By no means do we endorse Scott’s actions.
7. Shakespeare developed a language for beards
If you dig deep enough everything in Shakespeare is symbolic, but his representation of beards has more meaning than an English teacher’s wet dream.
First of all, in Shakespearean times mutilating a beard was basically the equivalent of spitting in someone’s face, and when Hamlet met with this prospect, he was understandably pissed off.
If you were “to beard” someone it meant you were challenging them to a duel, and men often threatened each other with “I will beard [insert name]” or “I will beard him”.
Stroking your beard while in conversation indicated that you favoured that person. And swearing by your beard committed you to an unbreakable oath.
Unlike Shakespeare, we believe these are completely relevant.
8. Beards are riddled with superstition
While we don’t condone delusions, these old beard myths are awesome – and probably more accurate than star signs.
Having a red beard is the sign of the devil – “beard of red, of the devil bred”. But if a man’s beard turns from grey back to his natural colour he will live forever.
If you wake a man by pulling his beard, he will be cursed with financial misfortune.
In the East, the beard was the mark of freedom and manhood, and if you were to lose your beard you were considered unlucky and shamed by the community.
In Syria, beards were so sacred you could not mention them, so if rice got stuck in a man’s beard you could only inform him through crazy metaphors like “The gazelle is in the garden!”.
Mahomedans buried the hairs which they combed from their beards as they believed angels would bless them, and they wore pasteboard crosses over their beards at night to maintain straightness and beauty.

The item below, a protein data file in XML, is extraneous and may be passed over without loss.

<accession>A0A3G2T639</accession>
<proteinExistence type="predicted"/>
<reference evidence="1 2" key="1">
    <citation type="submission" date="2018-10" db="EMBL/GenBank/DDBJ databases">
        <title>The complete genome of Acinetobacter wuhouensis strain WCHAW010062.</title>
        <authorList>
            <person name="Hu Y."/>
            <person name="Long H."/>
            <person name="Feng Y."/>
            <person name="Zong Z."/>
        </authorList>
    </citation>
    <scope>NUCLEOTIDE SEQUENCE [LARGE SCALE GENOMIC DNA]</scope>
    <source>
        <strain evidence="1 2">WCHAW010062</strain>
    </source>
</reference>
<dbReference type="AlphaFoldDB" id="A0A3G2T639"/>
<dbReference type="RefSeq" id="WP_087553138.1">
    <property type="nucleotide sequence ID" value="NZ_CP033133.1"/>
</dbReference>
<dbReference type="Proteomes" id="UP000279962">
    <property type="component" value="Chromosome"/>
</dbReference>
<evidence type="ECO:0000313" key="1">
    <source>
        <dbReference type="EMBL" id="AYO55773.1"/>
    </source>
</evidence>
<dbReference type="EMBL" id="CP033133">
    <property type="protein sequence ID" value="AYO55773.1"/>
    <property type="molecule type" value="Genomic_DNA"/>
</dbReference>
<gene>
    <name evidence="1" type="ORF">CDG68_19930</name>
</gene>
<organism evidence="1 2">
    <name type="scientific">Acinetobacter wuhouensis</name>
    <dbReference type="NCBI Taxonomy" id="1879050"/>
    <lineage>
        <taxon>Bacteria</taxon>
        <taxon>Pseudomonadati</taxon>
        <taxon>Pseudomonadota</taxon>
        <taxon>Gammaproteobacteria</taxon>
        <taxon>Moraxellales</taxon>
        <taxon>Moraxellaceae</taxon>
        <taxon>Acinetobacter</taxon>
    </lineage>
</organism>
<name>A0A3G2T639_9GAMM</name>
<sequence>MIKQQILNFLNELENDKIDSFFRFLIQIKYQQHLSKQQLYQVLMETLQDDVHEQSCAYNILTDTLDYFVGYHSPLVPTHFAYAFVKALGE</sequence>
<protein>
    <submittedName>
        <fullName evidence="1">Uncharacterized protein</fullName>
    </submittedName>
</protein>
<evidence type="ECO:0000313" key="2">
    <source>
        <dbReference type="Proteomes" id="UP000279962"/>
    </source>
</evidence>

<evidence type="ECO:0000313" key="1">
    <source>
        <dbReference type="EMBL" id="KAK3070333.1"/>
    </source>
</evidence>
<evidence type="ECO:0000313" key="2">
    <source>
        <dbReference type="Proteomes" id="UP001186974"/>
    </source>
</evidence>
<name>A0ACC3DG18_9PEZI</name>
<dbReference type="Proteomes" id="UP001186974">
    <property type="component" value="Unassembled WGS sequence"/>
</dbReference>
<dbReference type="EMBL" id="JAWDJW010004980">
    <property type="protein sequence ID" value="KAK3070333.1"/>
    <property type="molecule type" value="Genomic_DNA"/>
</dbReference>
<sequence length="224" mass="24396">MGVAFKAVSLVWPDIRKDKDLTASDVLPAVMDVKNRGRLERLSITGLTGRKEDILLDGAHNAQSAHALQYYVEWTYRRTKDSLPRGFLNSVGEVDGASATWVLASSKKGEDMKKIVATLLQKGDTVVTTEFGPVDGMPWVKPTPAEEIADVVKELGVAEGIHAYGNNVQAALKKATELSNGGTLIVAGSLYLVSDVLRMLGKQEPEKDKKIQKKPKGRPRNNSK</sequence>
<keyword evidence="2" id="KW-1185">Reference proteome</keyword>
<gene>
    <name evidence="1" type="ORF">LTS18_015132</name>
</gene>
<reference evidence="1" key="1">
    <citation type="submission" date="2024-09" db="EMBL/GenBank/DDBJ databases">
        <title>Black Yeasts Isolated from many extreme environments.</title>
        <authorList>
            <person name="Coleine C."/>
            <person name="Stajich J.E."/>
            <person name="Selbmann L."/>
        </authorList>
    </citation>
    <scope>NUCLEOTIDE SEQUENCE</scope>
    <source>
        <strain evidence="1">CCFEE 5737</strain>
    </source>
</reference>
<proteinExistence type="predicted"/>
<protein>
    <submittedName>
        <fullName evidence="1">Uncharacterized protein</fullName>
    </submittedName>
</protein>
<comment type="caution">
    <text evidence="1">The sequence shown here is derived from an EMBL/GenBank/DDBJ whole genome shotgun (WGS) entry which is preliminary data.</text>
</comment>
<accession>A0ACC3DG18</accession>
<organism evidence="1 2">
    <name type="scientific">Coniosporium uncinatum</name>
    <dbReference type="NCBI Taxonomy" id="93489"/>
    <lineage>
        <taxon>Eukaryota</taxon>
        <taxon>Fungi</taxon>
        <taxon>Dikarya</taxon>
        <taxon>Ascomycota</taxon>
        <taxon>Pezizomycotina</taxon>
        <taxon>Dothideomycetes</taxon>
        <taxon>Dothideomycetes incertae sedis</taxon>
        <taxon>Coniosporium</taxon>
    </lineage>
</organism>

The Chinese believed beardless men would become beggars. And in Russia if you had no beard you had no soul, and if you shaved you were banned from heaven.
9. Navigate with your beard.
Your beard doubles as a compass.
If you dip your beard in a bowl of water and then lightly sprinkle it with metal shavings, then it will start pointing north.
We are not sure about the scientific validity of the beard compass, but we are assuming that the origin of the beard is in the North Pole, and like a dog sniffing out cheese, beards sense their home and yearn to return to it – and the metal makes it look badass.
10. It is time to start growing
Beards produce over 30,000 hairs on your face and in one year can grow 5.5 inches. These hairs protect your skin from UV, produce natural oils and soften punches.
If you knew the power of the beard at puberty and never shaved you could grow a beard 27.5 feet long. And you would have saved over 4.5 months of staring at yourself in the mirror if you had the forethought to ditch the razor.
While all these facts offer support to anyone considering to beard, you must ultimately decide whether you want to be more awesome. If the answer is yes: stop shaving, start growing and grab destiny by the beard. – Miles Bouchard.
1. Grossman, S 2014, 'Meet the Guy Who Makes Sticking Everyday Objects in His Beard Into An Art Form', Time.Com, p. 1, Health Business Elite, EBSCOhost, viewed 1 April 2015.
2. Latson, J 2014, 'The Super Cute Story Behind Abraham Lincoln's beard', Time.Com, p. 1, Health Business Elite, EBSCOhost, viewed 1 April 2015.
3. Kraybill, DB 2015, 'Hate Crime Laws: What the Amish Beard Cutting Case Means for the Rest of Us', Time.Com, p. N.PAG, Health Business Elite, EBSCOhost, viewed 1 April 2015.
4. Frizell, S 2015, 'Supreme Court Rules in Favor of Beards in Prison', Time.Com, p. N.PAG, Health Business Elite, EBSCOhost, viewed 1 April 2015.
5. Stewart, D 2014, 'If We Have Reached 'Peak Beard' It's Bad News for Men Everywhere', Time.Com, p. 1, Health Business Elite, EBSCOhost, viewed 1 April 2015.
6. Waxman, OB 2014, 'Guy's Grandma Hated His Beard So He Shaved It For Her 100th Birthday', Time.Com, p. 1, Health Business Elite, EBSCOhost, viewed 1 April 2015.
7. Dyer, TF 1884, ‘Folklore of Shakespeare’, Harper & Brothers, New York.
8. Dails, CL 2012, ‘Encyclopedia of Superstitions, Folklore, and the Occult Sciences of the World’, University Press of the Pacific, United States.